April 9, 2012

Illinois Nursing Home Violation: East Moline Nursing & Rehab

by Levin & Perconti

Recently the Illinois Department of Public Health released its latest “Quarterly Violator’s List. The list includes a summary of each facility that has been cited for Illinois nursing home neglect, mistreatment, or other basic protocol errors in the care of those at the facility. The list is helpful in providing transparency and accountability to ensure that the public is made aware of the care provided at facilities in their error. In combination with tools like “Nursing Home Compare” for the Centers for Medicare and Medicaid, these public lists should be a crucial tool when making long-term care decisions for seniors.

Each Illinois nursing home abuse lawyer at our firm knows that the information contained in each individual report provides helpful facts about specific incidents of misconduct at various homes. For example, that latest report explains how East Moline Nursing and Rehabilitation received several “Type A” violations and was fined $25,000 in the last quarter. The citations were given for a range of errors. One unique citation was for violation of notice requirements for patient discharge. Specifically, the facility failed to provide a 30-day notice of intent to discharge and failed to provide documentation from a physician of need for an immediate discharge of a resident.

According to the report, the daughter of one resident who was suffering from dementia explained what happened. Apparently, her father may have touched another resident’s thigh—however, there was no inappropriate groping. Yet, after this act, the facility allegedly sent the male resident to the emergency room and then refused to take the man back into the facility. Essentially, this amounted to an involuntary discharge, which, obviously, places extreme stress on the senior with mental instabilities and his family.

There is somewhat conflicting information about the scope of the resident’s conduct with others at the facility. Accusations were made of the man’s inappropriate language and kissing of staff members and other residents. Apparently as a result of those several months of questionable behavior the resident was given an “immediate discharge.” However, our Chicago nursing home neglect lawyers know that there are very specific rules that need to be followed when discharging a resident. Obviously the seniors who are under the care of one of these facilities often have very specific vulnerabilities. It is not as simply as simply kicking them out in any way for any reason whatsoever.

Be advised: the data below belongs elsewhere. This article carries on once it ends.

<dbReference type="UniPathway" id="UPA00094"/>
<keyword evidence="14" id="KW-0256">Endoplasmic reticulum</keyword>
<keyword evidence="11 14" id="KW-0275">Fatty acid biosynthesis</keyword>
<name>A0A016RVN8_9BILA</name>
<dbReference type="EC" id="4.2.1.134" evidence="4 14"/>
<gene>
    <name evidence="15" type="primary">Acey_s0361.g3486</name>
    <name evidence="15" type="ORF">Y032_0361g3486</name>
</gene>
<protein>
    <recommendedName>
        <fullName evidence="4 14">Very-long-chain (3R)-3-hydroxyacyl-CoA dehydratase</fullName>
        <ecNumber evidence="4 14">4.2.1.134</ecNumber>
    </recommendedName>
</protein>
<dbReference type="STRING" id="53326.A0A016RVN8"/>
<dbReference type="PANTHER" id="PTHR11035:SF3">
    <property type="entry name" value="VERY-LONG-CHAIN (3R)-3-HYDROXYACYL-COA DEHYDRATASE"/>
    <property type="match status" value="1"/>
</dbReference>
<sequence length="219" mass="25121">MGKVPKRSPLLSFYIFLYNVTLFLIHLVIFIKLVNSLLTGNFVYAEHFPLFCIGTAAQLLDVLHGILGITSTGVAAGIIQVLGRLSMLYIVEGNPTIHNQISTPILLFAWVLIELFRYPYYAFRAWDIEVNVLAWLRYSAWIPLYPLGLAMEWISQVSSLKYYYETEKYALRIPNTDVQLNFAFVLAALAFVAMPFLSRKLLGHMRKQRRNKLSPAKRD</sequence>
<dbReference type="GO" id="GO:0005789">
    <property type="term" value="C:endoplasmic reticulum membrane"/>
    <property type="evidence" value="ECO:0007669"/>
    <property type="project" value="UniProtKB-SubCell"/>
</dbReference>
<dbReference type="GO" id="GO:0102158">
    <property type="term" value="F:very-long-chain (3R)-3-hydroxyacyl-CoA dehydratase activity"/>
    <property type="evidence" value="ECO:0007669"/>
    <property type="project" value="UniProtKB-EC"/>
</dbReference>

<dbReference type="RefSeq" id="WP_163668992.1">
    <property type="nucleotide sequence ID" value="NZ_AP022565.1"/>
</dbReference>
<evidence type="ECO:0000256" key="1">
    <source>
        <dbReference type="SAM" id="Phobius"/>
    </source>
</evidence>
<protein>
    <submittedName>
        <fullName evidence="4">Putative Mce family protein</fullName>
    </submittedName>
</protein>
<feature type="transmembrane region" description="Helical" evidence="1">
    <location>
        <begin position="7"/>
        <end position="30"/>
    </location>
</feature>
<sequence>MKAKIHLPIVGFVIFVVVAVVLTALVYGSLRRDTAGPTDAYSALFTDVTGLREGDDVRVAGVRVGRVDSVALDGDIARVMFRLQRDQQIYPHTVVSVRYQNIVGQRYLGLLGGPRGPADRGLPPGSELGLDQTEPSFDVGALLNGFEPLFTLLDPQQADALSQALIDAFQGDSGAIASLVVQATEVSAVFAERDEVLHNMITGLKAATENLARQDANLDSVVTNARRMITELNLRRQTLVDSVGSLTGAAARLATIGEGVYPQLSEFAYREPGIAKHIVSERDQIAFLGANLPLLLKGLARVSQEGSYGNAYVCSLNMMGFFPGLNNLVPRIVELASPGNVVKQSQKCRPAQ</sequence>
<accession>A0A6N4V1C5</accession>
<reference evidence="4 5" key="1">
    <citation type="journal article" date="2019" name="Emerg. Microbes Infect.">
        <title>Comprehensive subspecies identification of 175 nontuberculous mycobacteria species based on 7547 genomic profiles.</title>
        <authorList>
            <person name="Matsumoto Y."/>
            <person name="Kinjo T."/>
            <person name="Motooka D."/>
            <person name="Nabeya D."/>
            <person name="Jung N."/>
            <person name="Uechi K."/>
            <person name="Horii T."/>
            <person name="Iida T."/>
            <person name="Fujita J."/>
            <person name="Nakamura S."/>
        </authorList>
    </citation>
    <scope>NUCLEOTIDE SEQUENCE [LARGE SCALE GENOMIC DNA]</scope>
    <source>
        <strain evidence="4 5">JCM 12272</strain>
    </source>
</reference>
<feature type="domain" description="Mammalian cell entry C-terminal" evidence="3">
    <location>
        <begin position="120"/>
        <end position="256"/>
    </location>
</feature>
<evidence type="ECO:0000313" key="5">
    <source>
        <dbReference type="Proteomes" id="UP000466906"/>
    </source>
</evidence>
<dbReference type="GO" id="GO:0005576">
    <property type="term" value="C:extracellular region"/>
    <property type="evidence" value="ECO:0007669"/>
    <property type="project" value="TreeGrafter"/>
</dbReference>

There are certainly times when it may be appropriate to issue an immediate discharge. However, even then, there has to be some basic protocol followed. State requirements dictate that certain standards be met, such as a 30 day notice of intent to transfer or discharge and physician discharge documentation. In fact, the facility apparently had no known standards in place to guide discharges at all.

Our nursing home abuse lawyers appreciate that these discharge issues are sensitive ones. Of course, if a residents is an immediate threat to others in the facility then it is necessary to discharge the resident and otherwise ensure the safety of all those at the home. However, the process needs to orderly and fair. Failure to have guidelines in place for the dismissal process (and any other caregiving situation) is often a violation of state law and a risk to residents.

See Our Related Blog Posts:

Illinois Nursing Home Violation: Ambassador Nursing and Rehabilitation Center

Illinois Nursing Home Violation: Columbus Manor Residential Care Home